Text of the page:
It wasn’t hard to fall in love with Konami’s Teenage Mutant Ninja Turtles: Turtles in Time when you were eight years old. The brawler allowed you to pick your bipedal turtle of choice and smash through a few memorable locales plucked from the television series. But eight-year-olds can also fall in love with Twinkies and Power Rangers. Most twenty-somethings leave those silly feelings behind.
Teenage Mutant Ninja Turtles: Turtles in Time Re-Shelled (Xbox LIVE Arcade)
Konami unleashed the original game in arcades in 1991. It was a quarter-sucker, a basic brawler with cheap enemies possessing nonsensical and unbreakable looping attacks. Hot in arcades and on the television, the property was ported to the Super Nintendo Entertainment System in 1992. Serious changes were made -- new enemies were created and the nasty sewer level was tacked on as a bonus -- but it more or less resembled the memorable arcade title.
The combat is mundane and without nuance. There are four attacks: a basic melee, a special (basic) melee, an aerial melee, and a sliding melee. With the exception of the special attack, everything is activated with the press of a single button. Unlike Fable II, the basic button smashing does nothing for the game. There aren’t any combinations or special depression activations. There are, however, flourishes. You can grab an enemy by his ankles and smash him into the ground or throw him into the television screen, but these are random occurrences. This, coupled with the lack of even a basic combo, makes for a stale experience of the mindless variety.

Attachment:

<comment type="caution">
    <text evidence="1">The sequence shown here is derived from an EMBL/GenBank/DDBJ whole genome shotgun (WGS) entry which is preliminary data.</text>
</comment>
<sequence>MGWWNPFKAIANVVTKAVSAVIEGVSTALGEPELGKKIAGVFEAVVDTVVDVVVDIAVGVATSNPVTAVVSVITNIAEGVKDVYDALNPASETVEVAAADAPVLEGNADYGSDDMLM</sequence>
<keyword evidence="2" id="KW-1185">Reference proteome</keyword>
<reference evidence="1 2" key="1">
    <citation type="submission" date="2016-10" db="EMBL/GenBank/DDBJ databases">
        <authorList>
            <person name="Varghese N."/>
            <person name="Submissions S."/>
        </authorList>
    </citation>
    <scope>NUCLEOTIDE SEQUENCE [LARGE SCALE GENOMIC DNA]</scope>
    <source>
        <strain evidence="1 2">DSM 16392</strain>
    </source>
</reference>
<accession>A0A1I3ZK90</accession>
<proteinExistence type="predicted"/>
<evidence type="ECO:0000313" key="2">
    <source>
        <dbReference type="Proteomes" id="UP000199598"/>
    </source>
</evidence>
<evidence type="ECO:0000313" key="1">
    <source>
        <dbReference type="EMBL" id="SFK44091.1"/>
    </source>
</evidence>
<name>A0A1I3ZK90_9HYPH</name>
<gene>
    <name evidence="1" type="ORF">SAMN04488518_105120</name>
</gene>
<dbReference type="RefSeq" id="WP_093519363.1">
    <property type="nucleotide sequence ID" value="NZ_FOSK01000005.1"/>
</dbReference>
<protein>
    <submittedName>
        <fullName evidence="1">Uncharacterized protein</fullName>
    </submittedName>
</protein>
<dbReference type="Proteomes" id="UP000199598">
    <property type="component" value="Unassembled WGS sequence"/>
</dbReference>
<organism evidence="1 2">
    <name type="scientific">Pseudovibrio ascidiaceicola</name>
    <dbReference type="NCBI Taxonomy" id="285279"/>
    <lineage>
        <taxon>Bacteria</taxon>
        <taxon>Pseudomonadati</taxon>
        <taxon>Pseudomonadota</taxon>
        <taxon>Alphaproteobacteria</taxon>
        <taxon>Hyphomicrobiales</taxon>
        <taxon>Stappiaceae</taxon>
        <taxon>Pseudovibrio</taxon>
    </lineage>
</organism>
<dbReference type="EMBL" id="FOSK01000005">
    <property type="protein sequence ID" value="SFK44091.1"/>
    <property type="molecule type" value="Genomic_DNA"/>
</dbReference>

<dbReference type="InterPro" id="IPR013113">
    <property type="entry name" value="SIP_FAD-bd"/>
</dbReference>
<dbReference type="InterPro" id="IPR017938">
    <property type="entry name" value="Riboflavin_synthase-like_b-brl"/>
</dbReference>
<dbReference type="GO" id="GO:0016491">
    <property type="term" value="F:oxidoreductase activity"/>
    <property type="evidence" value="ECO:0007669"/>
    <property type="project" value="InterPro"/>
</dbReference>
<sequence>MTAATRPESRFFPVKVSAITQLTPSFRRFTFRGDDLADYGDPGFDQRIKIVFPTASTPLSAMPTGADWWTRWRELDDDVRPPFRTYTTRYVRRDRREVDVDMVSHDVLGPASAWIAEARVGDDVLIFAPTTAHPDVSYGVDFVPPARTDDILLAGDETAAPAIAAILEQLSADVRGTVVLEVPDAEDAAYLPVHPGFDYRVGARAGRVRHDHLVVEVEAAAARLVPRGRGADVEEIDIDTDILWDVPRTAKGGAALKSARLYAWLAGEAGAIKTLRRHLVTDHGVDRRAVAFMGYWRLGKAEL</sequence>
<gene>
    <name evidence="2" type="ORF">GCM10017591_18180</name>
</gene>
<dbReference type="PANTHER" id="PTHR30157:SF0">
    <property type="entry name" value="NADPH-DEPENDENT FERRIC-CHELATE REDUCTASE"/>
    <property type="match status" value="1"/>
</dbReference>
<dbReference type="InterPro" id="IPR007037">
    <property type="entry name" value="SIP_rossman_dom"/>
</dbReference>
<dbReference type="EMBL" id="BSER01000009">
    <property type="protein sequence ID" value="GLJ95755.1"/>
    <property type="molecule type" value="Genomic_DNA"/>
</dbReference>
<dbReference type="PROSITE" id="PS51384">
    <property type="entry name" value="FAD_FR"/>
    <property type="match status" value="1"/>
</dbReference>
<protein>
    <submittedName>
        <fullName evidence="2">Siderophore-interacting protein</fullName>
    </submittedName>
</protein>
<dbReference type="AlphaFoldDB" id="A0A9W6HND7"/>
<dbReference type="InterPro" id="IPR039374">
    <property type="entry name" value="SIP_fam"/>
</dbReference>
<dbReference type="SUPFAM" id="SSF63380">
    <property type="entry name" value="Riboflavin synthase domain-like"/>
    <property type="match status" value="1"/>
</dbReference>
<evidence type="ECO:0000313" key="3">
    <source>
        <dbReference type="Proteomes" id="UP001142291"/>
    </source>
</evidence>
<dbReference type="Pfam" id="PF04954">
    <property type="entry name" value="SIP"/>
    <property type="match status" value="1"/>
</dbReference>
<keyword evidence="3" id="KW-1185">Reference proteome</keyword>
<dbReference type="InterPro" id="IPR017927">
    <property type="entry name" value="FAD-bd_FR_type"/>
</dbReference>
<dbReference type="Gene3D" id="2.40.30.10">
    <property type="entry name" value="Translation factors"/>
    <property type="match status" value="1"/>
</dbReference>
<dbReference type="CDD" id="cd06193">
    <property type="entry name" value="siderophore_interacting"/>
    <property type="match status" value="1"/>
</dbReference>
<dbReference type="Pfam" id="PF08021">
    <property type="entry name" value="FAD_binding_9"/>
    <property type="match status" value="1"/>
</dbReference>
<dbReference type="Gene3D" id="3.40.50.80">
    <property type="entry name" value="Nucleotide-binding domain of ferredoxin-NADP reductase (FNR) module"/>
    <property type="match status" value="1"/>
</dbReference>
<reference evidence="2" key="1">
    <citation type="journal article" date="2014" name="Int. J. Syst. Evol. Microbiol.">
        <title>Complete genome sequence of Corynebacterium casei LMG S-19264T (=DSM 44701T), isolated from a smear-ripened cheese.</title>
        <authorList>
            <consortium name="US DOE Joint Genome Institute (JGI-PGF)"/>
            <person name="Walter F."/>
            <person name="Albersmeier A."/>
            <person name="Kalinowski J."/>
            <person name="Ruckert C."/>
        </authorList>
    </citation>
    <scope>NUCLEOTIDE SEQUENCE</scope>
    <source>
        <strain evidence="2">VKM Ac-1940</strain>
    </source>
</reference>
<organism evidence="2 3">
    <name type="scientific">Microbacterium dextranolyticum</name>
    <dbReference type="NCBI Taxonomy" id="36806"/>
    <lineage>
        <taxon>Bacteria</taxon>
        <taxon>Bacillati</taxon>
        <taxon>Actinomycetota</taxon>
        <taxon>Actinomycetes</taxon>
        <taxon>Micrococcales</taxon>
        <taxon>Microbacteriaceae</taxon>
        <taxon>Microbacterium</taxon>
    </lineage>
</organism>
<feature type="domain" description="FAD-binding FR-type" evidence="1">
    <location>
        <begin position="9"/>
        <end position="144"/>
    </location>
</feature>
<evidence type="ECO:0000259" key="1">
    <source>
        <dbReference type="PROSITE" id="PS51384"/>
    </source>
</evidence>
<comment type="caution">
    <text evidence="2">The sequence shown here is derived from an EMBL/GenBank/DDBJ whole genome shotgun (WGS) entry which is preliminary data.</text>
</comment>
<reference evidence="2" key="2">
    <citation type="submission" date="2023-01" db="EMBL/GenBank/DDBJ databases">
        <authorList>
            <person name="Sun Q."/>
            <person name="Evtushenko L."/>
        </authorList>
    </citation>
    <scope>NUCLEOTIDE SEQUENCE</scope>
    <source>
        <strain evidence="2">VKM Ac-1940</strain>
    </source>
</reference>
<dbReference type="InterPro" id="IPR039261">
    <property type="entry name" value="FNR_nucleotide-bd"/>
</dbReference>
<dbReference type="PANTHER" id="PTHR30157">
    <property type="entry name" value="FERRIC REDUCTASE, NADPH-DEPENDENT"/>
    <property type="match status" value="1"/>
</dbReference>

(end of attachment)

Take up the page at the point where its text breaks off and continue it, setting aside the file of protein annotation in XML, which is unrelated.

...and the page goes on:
A special lashing is required for the Sewer Surfin’ level. There’s a reason it was tacked on in the SNES version of the game. It’s very arcadey, seemingly designed to snatch quarters. While you surf atop icky green ooze, a gamut of environmental obstacles -- soldiers, red sewer urchins (or whatever), and swinging gates -- present themselves in unavoidable instances. Response to the obstacles is difficult because the turtles move like they’re underwater, pushing against an invisible current. But the kicker is that whenever an obstacle knocks a turtle down, he can get whacked by another (and then another) while stuck in the recovery animation. This happens with bosses as well, and it’s endlessly frustrating.
I don’t have an intimate connection with the source material, but memories did flood back to me in waves as I jumped from level to level. Unfortunately, nostalgia doesn’t operate in this game’s favor: it’s too faithful to the original. The broken levels, mundane combat, meager play options, and short play time are factors that dwarf the delicious presentation and whatever fond memories you may have. If you’re a Turtles fan, just remember the good times. There’s no reason to try to rekindle them with this.
Score: 4 -- Below Average (4s have some high points, but they soon give way to glaring faults. Not the worst games, but are difficult to recommend.)